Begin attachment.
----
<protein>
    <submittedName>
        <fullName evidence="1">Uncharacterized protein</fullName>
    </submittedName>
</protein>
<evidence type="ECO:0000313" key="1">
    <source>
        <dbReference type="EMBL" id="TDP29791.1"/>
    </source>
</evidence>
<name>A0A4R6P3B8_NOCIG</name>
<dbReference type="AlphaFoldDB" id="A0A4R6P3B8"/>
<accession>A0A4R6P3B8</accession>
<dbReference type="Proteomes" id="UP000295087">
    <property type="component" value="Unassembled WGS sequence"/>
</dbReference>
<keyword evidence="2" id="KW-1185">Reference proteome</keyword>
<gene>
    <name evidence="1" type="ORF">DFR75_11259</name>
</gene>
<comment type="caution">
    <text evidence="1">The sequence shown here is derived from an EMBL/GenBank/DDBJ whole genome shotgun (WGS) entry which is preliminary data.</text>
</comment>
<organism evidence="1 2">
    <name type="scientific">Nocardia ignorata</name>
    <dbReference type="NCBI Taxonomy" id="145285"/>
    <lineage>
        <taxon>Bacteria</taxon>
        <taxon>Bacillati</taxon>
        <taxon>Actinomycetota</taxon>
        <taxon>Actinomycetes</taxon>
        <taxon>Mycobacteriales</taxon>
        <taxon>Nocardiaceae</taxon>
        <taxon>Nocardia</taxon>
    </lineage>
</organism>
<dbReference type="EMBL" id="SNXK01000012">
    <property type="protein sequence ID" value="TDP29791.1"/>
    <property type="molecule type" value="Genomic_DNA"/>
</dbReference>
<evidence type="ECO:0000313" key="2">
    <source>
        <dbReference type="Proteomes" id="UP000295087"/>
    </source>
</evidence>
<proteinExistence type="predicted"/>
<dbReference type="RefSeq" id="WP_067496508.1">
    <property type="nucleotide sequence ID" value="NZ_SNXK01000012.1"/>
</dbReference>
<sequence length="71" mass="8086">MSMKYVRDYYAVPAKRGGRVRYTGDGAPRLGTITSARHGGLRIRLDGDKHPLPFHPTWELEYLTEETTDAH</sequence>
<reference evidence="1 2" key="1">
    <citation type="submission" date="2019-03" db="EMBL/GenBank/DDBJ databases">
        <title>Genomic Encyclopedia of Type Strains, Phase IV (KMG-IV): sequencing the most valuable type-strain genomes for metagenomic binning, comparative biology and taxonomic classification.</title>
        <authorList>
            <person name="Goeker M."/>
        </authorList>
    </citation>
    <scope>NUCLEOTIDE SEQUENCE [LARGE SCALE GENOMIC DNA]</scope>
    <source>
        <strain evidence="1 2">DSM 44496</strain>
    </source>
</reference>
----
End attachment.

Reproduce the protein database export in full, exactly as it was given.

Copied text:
<protein>
    <submittedName>
        <fullName evidence="1">Uncharacterized protein</fullName>
    </submittedName>
</protein>
<evidence type="ECO:0000313" key="1">
    <source>
        <dbReference type="EMBL" id="TDP29791.1"/>
    </source>
</evidence>
<name>A0A4R6P3B8_NOCIG</name>
<dbReference type="AlphaFoldDB" id="A0A4R6P3B8"/>
<accession>A0A4R6P3B8</accession>
<dbReference type="Proteomes" id="UP000295087">
    <property type="component" value="Unassembled WGS sequence"/>
</dbReference>
<keyword evidence="2" id="KW-1185">Reference proteome</keyword>
<gene>
    <name evidence="1" type="ORF">DFR75_11259</name>
</gene>
<comment type="caution">
    <text evidence="1">The sequence shown here is derived from an EMBL/GenBank/DDBJ whole genome shotgun (WGS) entry which is preliminary data.</text>
</comment>
<organism evidence="1 2">
    <name type="scientific">Nocardia ignorata</name>
    <dbReference type="NCBI Taxonomy" id="145285"/>
    <lineage>
        <taxon>Bacteria</taxon>
        <taxon>Bacillati</taxon>
        <taxon>Actinomycetota</taxon>
        <taxon>Actinomycetes</taxon>
        <taxon>Mycobacteriales</taxon>
        <taxon>Nocardiaceae</taxon>
        <taxon>Nocardia</taxon>
    </lineage>
</organism>
<dbReference type="EMBL" id="SNXK01000012">
    <property type="protein sequence ID" value="TDP29791.1"/>
    <property type="molecule type" value="Genomic_DNA"/>
</dbReference>
<evidence type="ECO:0000313" key="2">
    <source>
        <dbReference type="Proteomes" id="UP000295087"/>
    </source>
</evidence>
<proteinExistence type="predicted"/>
<dbReference type="RefSeq" id="WP_067496508.1">
    <property type="nucleotide sequence ID" value="NZ_SNXK01000012.1"/>
</dbReference>
<sequence length="71" mass="8086">MSMKYVRDYYAVPAKRGGRVRYTGDGAPRLGTITSARHGGLRIRLDGDKHPLPFHPTWELEYLTEETTDAH</sequence>
<reference evidence="1 2" key="1">
    <citation type="submission" date="2019-03" db="EMBL/GenBank/DDBJ databases">
        <title>Genomic Encyclopedia of Type Strains, Phase IV (KMG-IV): sequencing the most valuable type-strain genomes for metagenomic binning, comparative biology and taxonomic classification.</title>
        <authorList>
            <person name="Goeker M."/>
        </authorList>
    </citation>
    <scope>NUCLEOTIDE SEQUENCE [LARGE SCALE GENOMIC DNA]</scope>
    <source>
        <strain evidence="1 2">DSM 44496</strain>
    </source>
</reference>